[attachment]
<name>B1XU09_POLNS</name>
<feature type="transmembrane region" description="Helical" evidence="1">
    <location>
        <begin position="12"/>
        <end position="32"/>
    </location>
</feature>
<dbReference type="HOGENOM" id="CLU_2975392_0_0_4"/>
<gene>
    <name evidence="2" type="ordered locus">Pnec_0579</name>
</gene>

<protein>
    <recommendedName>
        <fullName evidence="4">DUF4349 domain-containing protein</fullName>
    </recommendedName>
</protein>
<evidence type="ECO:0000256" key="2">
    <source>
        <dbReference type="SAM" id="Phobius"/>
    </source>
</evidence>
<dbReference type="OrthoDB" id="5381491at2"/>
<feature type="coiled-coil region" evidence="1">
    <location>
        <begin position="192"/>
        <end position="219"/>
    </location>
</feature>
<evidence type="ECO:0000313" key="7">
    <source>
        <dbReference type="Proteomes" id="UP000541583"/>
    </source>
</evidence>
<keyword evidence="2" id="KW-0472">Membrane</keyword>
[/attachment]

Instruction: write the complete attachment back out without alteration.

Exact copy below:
<name>B1XU09_POLNS</name>
<feature type="transmembrane region" description="Helical" evidence="1">
    <location>
        <begin position="12"/>
        <end position="32"/>
    </location>
</feature>
<dbReference type="HOGENOM" id="CLU_2975392_0_0_4"/>
<gene>
    <name evidence="2" type="ordered locus">Pnec_0579</name>
</gene>

<protein>
    <recommendedName>
        <fullName evidence="4">DUF4349 domain-containing protein</fullName>
    </recommendedName>
</protein>
<evidence type="ECO:0000256" key="2">
    <source>
        <dbReference type="SAM" id="Phobius"/>
    </source>
</evidence>
<dbReference type="OrthoDB" id="5381491at2"/>
<feature type="coiled-coil region" evidence="1">
    <location>
        <begin position="192"/>
        <end position="219"/>
    </location>
</feature>
<evidence type="ECO:0000313" key="7">
    <source>
        <dbReference type="Proteomes" id="UP000541583"/>
    </source>
</evidence>
<keyword evidence="2" id="KW-0472">Membrane</keyword>